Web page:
Why do we need Green Infrastructure, and What exactly is it?
Years of urban development have created a vast network of interconnected impervious surfaces that have effectively decreased the natural hydrologic capacity of the landscape and diminished nature’s ability to manage stormwater and water quality. As a result, even a moderate rainstorm in most urban and suburban areas can produce significant quantities of stormwater that severely stress and often overwhelm traditional stormwater management infrastructure. In areas with combined sewer systems, this excess runoff often results in direct, untreated discharges of combined sewage and stormwater to our urban waterbodies. In areas with separate storm sewer systems, similar volumes of runoff pick up surface pollutants and scour tributary streams. In both types of systems, the end result inevitably is a severe impact on water quality and aquatic habitat in urban waterbodies. These impacts are compounded by the trends of continuing development, aging of existing gray infrastructure, and global climate change that brings more frequent and more intense rainstorms.
Many urban municipalities across the country are taking a close look at using green infrastructure practices or retrofit concepts to help alleviate many of these stormwater issues by managing stormwater and runoff close to its source. The term “green infrastructure” includes a range of natural and built systems that can occur at the regional, community, and site scales. At the larger regional or watershed scale, green infrastructure is the interconnected network of preserved or restored natural lands and waters that provide essential environmental functions, including stormwater control. These larger scale green infrastructure practices may include habitat corridors and water resource protection. At the community and neighborhood scale, green infrastructure incorporates planning and design approaches such as compact, mixed-use development; parking reduction strategies; and urban forestry that reduce impervious surfaces. At the site scale, green infrastructure mimics natural processes to help infiltrate, evapotranspire, and capture stormwater to maintain and restore natural hydrology. Site scale green infrastructure practices include rain gardens, green roofs (or ecoroofs), permeable pavement, cisterns or rain barrels, and other techniques that represent decentralized alternatives to the traditional approach of capture, conveyance, and distant downstream discharge. Note: Some of the case studies refer to small-scale green infrastructure retrofits as low impact development (LID) controls. For the purposes of this report, these terms are synonymous.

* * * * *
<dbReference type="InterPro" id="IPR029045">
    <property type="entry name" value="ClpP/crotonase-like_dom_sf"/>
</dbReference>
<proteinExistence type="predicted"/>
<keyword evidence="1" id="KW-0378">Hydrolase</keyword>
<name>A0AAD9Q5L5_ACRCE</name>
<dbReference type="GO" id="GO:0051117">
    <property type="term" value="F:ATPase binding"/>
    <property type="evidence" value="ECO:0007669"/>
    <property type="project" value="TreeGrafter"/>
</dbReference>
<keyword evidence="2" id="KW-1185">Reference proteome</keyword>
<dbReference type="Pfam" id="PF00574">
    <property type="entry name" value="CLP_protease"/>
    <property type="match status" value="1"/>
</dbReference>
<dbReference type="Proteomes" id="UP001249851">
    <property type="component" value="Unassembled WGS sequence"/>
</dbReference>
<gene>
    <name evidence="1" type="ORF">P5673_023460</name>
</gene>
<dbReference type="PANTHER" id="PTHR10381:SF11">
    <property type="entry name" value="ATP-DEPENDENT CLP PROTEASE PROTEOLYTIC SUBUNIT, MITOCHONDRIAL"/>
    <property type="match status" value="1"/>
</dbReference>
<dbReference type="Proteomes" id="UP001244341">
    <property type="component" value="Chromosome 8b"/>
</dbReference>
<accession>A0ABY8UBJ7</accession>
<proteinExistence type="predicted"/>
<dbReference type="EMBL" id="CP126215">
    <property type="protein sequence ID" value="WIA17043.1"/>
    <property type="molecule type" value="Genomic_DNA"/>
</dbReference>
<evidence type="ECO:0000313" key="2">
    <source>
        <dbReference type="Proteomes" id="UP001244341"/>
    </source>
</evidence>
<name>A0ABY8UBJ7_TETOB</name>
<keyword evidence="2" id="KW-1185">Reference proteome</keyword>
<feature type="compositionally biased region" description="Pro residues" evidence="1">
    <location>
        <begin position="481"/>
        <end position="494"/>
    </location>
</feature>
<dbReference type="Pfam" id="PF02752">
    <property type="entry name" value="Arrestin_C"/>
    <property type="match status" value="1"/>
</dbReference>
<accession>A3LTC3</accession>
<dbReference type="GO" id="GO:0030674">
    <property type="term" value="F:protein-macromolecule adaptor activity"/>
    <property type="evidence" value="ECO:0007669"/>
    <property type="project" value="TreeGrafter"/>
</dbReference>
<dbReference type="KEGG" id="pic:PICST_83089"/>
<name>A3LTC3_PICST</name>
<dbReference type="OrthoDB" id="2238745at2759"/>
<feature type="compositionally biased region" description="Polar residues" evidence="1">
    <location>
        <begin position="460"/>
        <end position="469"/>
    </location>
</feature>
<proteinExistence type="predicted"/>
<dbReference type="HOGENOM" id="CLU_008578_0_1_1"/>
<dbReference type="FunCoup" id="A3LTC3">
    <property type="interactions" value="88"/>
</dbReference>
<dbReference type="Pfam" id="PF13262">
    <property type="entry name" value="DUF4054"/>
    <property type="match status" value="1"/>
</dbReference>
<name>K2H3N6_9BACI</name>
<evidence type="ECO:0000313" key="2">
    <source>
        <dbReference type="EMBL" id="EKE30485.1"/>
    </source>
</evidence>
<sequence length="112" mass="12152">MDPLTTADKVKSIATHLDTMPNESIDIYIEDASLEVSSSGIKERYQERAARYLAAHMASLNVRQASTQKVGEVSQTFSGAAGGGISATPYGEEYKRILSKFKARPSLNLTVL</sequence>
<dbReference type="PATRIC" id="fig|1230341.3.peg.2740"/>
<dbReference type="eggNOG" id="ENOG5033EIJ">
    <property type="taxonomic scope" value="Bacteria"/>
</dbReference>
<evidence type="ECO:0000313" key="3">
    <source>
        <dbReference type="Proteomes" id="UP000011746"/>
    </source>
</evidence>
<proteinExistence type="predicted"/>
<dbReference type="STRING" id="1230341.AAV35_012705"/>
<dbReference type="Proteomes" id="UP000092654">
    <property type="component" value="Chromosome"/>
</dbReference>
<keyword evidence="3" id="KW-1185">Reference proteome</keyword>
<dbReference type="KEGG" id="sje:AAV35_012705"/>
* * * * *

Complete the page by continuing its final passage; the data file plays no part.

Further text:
Green infrastructure retrofit projects on small scales have been noted to be highly effective. In pilot studies and demonstration projects across the U.S., small-scale green infrastructure projects have repeatedly shown considerable potential to reduce runoff volumes, peak flow rates, and pollutant loads. To date, these small scale green infrastructure practices have yet to be implemented in sufficient numbers or densities for their aggregate benefits to be thoroughly documented. However, a number of municipalities have undertaken modeling efforts to help understand the stormwater management potential and limitations of green infrastructure retrofits.
* from Case Studies of Green Infrastructure Hydrologic and Hydraulic Modeling Efforts for CSO Mitigation Assessment,
prepared for the U.S. Environmental Protection Agency, September, 2009, by LimnoTech, Water/Environment/Scientists/Engineers